Lease Enhancement Tear Sheet
Part I - Lease Enhancement Casualty and Condemnation Insurance
One reason a triple net lease would not qualify as a bond lease is the tenant’s right to terminate the lease or abate rent due to a total or partial taking of the improvements, parking and/or lack of access to the subject property. This occurs through the power of condemnation under eminent domain statutes of local, state, federal or provincial governments.
In addition, these leases may provide that if a casualty occurs, the tenant has the right to terminate the lease if the damage exceeds a specified amount or takes more then a specified amount of time to repair or rebuild.
A possible solution is a Casualty and Condemnation Lease Enhancement policy that can provide a continuation of the payment of the base rent or payment of the principal balance of the loan. Lease Enhancement casualty coverage requires that there be “all risk” property insurance coverage in force for the improvements at the time of the event that triggers a tenant termination. The coverage under the Lease Enhancement policy is subject to the policy conditions and exclusions.
This policy can be extended to include transactions wherein an adverse party has an interest in the proceeds of the casualty policies and/or condemnation proceeds which may reduce the available funds to pay off the outstanding principal balance at the time of lease termination. See Short Falls sections below.
The premium is determined by (1) the amount and term of the mortgage, (2) the extent of damages that would trigger the right of the tenant to terminate due to condemnation or casualty, and (3) whether any other party has an interest in the proceeds of a condemnation award or insurance policy payment in the case of casualty.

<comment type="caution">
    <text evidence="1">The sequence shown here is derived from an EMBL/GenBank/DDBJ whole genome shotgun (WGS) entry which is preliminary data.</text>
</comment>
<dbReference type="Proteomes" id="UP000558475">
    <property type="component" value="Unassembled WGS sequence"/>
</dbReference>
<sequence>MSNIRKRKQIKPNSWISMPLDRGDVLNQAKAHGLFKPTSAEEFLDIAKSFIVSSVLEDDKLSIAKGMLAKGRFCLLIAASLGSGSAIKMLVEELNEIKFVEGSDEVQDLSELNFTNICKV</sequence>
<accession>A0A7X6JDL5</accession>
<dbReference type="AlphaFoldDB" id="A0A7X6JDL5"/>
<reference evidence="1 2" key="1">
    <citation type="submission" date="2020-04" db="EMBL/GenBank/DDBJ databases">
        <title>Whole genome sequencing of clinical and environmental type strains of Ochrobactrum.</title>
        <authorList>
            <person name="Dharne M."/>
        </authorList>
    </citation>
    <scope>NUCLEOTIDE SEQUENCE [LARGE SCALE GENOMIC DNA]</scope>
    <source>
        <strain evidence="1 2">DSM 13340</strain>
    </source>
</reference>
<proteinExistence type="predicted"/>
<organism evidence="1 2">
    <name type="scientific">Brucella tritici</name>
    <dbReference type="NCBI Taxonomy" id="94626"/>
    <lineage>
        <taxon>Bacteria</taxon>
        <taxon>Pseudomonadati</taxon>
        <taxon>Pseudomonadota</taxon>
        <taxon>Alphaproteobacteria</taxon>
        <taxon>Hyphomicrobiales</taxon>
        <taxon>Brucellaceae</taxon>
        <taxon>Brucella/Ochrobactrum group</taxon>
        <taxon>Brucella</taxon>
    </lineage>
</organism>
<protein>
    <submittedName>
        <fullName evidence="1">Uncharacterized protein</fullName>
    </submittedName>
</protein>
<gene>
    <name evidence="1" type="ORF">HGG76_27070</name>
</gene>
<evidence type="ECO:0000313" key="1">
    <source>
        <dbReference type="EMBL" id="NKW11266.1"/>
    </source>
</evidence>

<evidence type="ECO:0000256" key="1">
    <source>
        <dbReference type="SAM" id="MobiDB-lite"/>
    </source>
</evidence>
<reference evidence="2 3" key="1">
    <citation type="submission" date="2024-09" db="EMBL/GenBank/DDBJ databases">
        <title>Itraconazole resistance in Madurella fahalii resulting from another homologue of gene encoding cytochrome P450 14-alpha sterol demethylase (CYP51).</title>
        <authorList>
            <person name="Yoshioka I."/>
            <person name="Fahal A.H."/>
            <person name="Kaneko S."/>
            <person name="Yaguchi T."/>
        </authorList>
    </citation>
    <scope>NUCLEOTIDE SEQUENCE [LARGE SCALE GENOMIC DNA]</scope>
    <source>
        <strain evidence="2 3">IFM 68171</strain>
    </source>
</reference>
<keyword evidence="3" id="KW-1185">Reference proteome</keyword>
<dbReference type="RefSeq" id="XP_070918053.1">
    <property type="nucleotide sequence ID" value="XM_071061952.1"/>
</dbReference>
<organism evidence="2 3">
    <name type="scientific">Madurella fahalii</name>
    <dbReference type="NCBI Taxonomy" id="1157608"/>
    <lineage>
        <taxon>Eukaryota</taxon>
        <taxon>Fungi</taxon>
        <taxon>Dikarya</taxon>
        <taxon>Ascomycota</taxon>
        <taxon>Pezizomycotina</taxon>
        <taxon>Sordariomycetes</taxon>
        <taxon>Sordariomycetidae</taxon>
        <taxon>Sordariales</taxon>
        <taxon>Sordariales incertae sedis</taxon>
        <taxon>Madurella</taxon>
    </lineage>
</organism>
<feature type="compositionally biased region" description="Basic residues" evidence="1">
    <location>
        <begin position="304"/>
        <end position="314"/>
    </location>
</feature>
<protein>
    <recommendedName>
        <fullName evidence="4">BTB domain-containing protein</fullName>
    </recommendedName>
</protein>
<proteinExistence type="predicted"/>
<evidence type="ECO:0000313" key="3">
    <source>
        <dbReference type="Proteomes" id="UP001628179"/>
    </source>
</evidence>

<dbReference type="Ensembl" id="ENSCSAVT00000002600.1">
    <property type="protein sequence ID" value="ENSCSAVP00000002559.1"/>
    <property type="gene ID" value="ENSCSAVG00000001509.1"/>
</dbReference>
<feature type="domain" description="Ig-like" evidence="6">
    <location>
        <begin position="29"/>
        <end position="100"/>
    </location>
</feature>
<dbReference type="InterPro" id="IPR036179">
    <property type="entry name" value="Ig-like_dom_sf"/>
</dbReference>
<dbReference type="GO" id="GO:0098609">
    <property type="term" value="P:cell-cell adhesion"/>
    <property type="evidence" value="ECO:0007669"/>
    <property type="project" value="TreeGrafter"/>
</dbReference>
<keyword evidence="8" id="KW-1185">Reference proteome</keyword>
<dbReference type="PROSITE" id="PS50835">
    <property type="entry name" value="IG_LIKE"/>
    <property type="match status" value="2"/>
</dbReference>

Underwriting includes a physical inspection as well as a search of the local, state, federal or provincial records for potential situations that might give rise to a condemnation or a condemnation that interferes with access to the subject property or the amount of parking required by the lease.
Part II - Lease Enhancement Casualty and Condemnation Short Fall Insurance
A. Adverse Party Short Falls
There may be a need for Lease Enhancement insurance in a land lease where the leaseholder (tenant) builds the improvements on the property and is required to repair or rebuild the improvements if the improvements suffer physical damage or damages from a partial taking under eminent domain statutes.
Although a lease is triple net, wherein the tenant has all the maintenance and repair responsibilities, some such leases permit the leaseholder to terminate in the case of a casualty or taking. The lease would indicate how, in the event of termination, the insurance proceeds or condemnation award is to be allocated between the fee owner and the leasehold owner and whether one party’s rights are subordinated to the others. Each may have the right to obtain a mortgage for their interest in the property.